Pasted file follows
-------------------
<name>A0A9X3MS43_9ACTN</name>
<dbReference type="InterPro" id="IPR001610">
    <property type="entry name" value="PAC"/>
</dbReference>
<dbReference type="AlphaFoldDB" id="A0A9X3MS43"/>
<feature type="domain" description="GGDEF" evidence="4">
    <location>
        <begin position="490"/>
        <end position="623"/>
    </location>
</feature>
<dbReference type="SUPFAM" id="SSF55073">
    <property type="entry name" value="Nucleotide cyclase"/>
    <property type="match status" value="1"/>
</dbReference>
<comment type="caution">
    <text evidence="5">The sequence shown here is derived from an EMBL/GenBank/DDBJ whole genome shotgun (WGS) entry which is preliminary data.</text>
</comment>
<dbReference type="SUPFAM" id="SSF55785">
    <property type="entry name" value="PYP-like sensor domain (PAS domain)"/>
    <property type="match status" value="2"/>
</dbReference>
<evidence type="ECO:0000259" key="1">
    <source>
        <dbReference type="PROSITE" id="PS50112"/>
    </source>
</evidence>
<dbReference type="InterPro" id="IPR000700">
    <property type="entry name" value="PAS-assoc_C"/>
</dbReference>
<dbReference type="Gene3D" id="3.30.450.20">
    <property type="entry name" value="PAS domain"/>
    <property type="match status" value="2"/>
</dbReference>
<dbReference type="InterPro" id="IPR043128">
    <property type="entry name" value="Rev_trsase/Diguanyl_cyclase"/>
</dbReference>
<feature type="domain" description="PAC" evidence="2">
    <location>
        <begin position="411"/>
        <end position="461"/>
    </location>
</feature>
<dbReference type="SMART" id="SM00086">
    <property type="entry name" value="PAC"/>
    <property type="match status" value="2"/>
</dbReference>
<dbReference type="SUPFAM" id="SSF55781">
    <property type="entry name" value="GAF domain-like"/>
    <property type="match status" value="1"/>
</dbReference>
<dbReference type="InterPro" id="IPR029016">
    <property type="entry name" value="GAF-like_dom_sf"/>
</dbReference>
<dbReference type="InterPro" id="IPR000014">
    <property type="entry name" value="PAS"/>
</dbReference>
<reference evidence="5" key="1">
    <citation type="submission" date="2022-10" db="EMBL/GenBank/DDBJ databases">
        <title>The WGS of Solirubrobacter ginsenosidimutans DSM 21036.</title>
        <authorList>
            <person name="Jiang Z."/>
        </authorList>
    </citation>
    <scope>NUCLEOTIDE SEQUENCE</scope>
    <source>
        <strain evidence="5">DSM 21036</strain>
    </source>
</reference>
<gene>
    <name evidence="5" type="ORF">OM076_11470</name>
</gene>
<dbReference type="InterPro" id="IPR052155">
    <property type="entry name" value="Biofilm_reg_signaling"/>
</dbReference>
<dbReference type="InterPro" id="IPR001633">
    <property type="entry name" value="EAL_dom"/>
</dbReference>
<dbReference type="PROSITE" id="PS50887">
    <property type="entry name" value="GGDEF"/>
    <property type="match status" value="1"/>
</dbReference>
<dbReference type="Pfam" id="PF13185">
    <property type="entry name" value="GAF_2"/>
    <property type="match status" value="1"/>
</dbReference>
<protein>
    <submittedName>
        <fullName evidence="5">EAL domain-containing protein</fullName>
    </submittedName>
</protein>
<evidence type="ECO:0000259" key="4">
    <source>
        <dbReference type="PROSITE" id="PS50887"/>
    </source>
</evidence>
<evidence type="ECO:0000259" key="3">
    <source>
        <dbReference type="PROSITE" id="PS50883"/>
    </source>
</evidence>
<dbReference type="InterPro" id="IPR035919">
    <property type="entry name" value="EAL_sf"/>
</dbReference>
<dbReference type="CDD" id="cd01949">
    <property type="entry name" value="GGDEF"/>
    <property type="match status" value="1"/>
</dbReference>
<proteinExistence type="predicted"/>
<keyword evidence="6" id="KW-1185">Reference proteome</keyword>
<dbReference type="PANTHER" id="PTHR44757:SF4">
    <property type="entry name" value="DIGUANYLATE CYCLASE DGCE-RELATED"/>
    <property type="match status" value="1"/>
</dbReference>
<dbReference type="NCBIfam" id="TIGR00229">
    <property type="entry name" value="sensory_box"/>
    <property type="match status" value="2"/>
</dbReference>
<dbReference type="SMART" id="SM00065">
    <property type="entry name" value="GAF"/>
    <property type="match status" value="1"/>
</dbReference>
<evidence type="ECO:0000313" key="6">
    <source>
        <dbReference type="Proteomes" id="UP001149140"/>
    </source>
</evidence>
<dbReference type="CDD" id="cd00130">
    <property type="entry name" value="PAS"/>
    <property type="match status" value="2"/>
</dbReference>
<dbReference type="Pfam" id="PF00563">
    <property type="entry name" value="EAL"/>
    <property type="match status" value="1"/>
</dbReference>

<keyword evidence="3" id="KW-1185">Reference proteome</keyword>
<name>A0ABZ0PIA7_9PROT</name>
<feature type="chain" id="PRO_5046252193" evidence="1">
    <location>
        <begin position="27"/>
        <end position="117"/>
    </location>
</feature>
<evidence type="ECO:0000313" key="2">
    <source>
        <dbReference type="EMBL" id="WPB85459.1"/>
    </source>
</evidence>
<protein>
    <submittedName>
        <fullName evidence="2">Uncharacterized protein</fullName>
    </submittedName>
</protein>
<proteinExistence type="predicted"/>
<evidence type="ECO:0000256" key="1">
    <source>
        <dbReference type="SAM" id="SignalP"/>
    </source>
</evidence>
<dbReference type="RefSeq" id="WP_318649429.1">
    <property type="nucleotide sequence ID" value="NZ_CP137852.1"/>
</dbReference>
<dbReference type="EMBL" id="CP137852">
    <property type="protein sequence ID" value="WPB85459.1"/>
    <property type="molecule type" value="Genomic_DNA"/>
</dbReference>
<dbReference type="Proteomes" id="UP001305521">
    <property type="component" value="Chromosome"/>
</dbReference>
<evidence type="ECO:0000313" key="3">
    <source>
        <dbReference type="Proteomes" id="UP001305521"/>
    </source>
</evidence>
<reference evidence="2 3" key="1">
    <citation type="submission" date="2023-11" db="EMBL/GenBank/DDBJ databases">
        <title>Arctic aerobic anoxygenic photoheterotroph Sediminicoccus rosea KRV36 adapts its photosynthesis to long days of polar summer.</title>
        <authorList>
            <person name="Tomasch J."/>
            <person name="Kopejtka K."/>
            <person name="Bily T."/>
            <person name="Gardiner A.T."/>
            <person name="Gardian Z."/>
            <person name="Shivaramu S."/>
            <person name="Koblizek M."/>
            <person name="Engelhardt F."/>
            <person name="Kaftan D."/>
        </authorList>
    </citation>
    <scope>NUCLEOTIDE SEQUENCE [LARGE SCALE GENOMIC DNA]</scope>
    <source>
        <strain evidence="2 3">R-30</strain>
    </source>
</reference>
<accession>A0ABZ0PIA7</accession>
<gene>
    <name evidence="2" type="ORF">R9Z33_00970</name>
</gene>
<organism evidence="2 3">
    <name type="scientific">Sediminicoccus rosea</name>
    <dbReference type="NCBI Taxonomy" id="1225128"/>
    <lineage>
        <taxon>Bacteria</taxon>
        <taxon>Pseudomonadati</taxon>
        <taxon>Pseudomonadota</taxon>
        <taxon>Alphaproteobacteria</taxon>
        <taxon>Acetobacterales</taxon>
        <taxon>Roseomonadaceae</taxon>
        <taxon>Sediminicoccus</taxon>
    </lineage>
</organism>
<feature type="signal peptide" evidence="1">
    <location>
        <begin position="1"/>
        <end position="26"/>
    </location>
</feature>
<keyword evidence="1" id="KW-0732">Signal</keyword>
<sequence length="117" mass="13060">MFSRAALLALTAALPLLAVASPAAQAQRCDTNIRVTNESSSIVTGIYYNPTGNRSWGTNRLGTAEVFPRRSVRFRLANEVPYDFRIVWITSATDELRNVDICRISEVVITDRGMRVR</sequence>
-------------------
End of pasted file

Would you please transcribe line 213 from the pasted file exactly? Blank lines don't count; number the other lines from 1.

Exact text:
    <location>